Saturday, 17 November 2018


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Could you be a Fostering for Adoption carer?fostering to adopt

We are looking for people who can care for, and then potentially adopt, some of the children in our care as Fostering for Adoption (FFA) carers. This is a quicker way to enable children to be cared for in their potential adoptive family while the case is still progressing through the family courts. We want to be able to offer these placements to children here in Bristol, Bath & North East Somerset, North Somerset and South Gloucestershire, as we know that children benefit from being cared for in a secure and stable permanent home as soon as this is possible.

Most people who are interested in adoption already recognise that most children that cannot live with their birth families need a new 'forever family’ as quickly as possible. Unfortunately many children have to wait a long time for the system to enable them to live with a new permanent family. Fostering for Adoption is just one of the ways we are trying to speed things up for children.  


What’s Involved?

While caring for the child placed with them, the FFA carers will be required to work with the Local Authority (who are the corporate parents when a child is in care) to care for the child. This will entail attending meetings, reviews and keeping writing records. The FFA carers will be prepared and supported in these tasks. If the courts decide that the child’s parents cannot provide the security and care they need, and there are no alternative carers an Placement Order will be issued and the child will remain with their FFA carers, who would then become their prospective adoptive parents until the child can be formally adopted by them.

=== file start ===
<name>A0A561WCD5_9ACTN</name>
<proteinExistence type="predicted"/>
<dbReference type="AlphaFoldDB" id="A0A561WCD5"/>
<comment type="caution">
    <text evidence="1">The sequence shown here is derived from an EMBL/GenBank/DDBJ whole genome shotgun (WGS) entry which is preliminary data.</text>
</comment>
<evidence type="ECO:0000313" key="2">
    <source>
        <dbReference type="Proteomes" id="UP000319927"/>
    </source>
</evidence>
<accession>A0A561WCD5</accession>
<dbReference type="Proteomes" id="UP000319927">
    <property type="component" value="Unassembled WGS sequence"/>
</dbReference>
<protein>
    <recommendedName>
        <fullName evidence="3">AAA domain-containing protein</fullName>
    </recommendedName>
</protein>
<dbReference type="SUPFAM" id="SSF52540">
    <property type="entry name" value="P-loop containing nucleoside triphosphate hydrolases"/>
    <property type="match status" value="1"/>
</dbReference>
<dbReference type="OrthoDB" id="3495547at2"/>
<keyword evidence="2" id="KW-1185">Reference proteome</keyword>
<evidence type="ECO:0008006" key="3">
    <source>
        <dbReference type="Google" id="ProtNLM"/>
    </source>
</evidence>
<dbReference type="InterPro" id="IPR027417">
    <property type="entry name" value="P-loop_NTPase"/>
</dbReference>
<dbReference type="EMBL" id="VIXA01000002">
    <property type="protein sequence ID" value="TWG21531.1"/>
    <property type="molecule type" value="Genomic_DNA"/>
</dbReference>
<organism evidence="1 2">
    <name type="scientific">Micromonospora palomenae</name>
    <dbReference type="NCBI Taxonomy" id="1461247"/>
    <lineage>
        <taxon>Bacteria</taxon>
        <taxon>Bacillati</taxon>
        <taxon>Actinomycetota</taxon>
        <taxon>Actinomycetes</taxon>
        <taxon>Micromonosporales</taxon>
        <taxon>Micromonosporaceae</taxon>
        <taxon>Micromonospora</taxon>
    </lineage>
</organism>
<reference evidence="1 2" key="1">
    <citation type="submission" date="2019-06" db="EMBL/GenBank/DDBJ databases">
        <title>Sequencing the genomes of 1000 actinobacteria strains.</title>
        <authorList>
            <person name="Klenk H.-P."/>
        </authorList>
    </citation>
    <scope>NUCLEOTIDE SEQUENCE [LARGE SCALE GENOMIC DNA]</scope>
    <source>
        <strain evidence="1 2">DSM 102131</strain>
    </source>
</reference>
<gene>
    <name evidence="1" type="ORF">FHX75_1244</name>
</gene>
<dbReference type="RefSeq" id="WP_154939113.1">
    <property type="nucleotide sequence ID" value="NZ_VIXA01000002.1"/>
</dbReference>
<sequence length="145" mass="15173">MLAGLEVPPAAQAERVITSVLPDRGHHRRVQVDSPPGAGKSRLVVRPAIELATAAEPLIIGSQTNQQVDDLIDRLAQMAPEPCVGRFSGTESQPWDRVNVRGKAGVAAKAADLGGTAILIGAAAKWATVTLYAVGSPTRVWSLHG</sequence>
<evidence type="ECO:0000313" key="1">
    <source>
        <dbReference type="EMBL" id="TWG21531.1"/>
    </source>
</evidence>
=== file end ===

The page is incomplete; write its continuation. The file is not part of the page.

FFA placements are only appropriate in cases where the Local Authority has carried out an assessment of the parents and birth family and decided that adoption is the best plan for the child. The Local Authority must be open and transparent when it makes a FFA placement, informing the court and birth parents and all those who have a direct interest in the child’s plan. The Local Authority should explain why it is making a FFA placement and acknowledge that the court may not approve the adoption plan and that the child may return to parents or elsewhere.


What are the advantages for the carer?

The advantage for the FFA carers who go on to adopt is that they will also have got to know their children from earlier in their care journey. They will have been able to protect the child from further losses and upheavals. They will also have had the opportunity to get to know the child’s parents and will be in a good position to understand their background and struggles, which will be helpful for them and their adopted child in the future.


What is the next step for FFA carers?

If you would like more information about becoming a FFA carer, or if you have any questions you’d like answers to please contact your local authority.


To find out what support is available please cick here.